The Prince

What advice does Machiavelli offer to a prince? List at least 4 examples

List at least 4 examples

Asked by
Last updated by jill d #170087
Answers 1
Add Yours

A conquered state whose original prince was its sole ruler is difficult to conquer, but easy to maintain; a conquered state in which the prince shared power with the barons is easy to conquer, but difficult to maintain.

When possible, a prince should strive to rise to power on his own merits and with his own arms. Relying on friends, good luck, or other people’s arms may make the rise easier, but holding onto his newfound power will prove a difficult task.

According to Machiavelli, reliance on mercenaries and auxiliaries for troops is a grave mistake. A prince must lay strong foundations – good laws and good arms – and if the latter is lacking, the former is rendered irrelevant. A state needs both to survive. Mercenaries are disloyal and divided; foreign auxiliaries come already united under another master, and so are in a way even more dangerous. The prince himself should be a student of war and an avid reader of military history.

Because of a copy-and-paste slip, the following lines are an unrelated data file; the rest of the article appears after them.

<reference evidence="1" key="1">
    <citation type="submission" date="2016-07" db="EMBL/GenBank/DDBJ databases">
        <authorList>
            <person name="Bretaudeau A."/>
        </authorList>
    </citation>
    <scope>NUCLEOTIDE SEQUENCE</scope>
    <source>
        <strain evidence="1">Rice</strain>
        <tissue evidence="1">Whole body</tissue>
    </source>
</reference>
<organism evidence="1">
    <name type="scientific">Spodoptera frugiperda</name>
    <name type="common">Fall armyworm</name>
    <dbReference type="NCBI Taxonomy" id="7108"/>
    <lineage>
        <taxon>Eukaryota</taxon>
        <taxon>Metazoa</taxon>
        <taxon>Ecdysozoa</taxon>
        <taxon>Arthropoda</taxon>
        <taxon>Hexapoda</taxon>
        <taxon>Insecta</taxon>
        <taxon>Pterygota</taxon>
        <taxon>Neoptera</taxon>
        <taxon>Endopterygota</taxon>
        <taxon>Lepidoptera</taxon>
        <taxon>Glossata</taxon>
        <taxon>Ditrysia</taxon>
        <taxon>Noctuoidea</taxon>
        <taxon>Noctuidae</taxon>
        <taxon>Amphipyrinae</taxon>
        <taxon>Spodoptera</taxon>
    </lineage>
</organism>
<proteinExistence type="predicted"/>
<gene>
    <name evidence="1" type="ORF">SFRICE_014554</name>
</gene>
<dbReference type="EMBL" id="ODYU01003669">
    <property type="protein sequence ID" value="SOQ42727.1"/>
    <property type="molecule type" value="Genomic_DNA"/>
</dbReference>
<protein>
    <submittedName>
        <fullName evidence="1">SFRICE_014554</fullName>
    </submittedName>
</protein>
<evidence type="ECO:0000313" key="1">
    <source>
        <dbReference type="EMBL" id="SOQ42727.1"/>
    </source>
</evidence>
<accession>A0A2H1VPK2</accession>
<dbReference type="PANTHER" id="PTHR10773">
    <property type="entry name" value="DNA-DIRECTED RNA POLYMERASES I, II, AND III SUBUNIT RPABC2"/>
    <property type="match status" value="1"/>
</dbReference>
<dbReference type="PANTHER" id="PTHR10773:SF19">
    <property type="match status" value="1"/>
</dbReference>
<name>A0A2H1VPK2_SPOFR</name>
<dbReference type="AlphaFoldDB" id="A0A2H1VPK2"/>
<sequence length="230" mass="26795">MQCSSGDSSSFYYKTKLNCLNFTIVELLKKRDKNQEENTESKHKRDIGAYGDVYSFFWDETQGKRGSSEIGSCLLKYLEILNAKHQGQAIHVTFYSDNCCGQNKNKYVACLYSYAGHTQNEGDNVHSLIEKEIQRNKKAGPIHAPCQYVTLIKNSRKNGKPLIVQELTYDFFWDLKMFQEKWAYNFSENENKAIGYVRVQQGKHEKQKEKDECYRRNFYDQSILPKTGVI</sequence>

Reputation is another important element to consider. The front princes put on to appeal to the populace is often a lie, as Machiavelli notes; the better the liar, the better the prince. That said, giving out money when it is fiscally irresponsible, just to appear generous, is a mistake; displaying excessive mercy in order to garner affection can prove fatal. Better safe than sorry; better to be feared than to be loved.